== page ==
Like their French counterparts, foreign pupils come to La Villette and study a scientific project, using French as the language of communication. Simple, no? The Cite, which attracts around 1.4 million foreign visitors a year, is committed to developing its international relations. What better way to do this and simultaneously promote the cause of the French language?
The broad principles were the same: a multi-disciplinary project (on health, light, the Earth or the environment) to be studied by groups of 20 to 30 pupils aged between 15 and 18, under the guidance of their teachers.
In the case of the classes internationales, these would be both the normal class teacher for science and the language teacher, and the pupils would be required to have at least three years of French. It was also essential that the teachers attend a preparatory week in the term before the visit took place.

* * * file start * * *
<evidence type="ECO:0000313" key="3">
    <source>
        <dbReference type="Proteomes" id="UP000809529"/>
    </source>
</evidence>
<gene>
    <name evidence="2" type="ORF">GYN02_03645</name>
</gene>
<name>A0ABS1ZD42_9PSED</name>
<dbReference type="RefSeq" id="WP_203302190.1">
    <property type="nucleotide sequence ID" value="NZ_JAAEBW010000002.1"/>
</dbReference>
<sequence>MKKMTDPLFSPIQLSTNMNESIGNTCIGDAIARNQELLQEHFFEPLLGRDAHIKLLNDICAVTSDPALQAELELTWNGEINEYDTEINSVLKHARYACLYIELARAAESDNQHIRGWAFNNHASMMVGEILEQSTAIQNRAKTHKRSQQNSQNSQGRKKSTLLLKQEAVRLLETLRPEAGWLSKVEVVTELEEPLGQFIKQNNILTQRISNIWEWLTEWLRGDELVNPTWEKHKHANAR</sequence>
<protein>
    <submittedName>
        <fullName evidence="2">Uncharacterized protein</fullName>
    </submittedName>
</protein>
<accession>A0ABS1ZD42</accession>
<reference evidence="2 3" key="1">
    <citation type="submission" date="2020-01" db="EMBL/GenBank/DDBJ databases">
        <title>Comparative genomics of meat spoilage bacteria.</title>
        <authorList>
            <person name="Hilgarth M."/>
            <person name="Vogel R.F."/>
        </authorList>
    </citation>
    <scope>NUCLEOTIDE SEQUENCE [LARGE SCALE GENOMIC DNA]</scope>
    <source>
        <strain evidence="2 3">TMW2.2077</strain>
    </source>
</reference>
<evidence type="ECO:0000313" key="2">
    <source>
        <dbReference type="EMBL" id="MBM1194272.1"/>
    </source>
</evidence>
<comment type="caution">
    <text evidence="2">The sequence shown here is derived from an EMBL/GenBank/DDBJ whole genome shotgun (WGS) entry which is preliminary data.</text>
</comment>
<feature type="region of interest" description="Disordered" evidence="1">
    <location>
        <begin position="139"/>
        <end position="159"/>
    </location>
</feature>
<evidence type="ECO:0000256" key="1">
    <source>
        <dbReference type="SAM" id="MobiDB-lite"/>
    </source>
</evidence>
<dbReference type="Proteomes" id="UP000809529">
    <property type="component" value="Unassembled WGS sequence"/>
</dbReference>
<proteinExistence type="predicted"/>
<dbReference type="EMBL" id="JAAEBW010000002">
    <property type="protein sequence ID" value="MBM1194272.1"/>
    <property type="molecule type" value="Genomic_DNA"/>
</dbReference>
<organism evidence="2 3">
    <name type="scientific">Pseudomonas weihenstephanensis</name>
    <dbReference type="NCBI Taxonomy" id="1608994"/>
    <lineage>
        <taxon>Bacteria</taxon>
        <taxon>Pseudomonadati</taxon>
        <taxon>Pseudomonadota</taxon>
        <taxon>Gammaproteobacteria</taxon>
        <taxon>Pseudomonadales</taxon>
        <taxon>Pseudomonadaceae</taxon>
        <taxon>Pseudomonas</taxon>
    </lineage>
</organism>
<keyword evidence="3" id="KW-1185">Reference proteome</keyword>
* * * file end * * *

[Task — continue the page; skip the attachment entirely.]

When I went to La Villette in July, Claude Drisch and the head of the education department, Jean-Marie Sani, were in the middle of one of these preliminary sessions, involving teachers from Belgium, Spain, Italy and Germany, together with two representatives of the Science Museum in London, who were drawing up an hour-by-hour timetable for the groups they were planning to bring here in the autumn term. In all, La Villette already has bookings from 41 foreign groups for the coming year.
The visitors finance themselves, either through sponsorship or otherwise, and the budget is something else that has to be worked out carefully in advance; the Cite has agreements with three student hostels and can advise on other places to stay. Moreover, it would be "criminal", Claude Drisch believes, to bring young people to Paris, perhaps for the first time, and show them nothing but La Villette, so tourism is built into the timetable.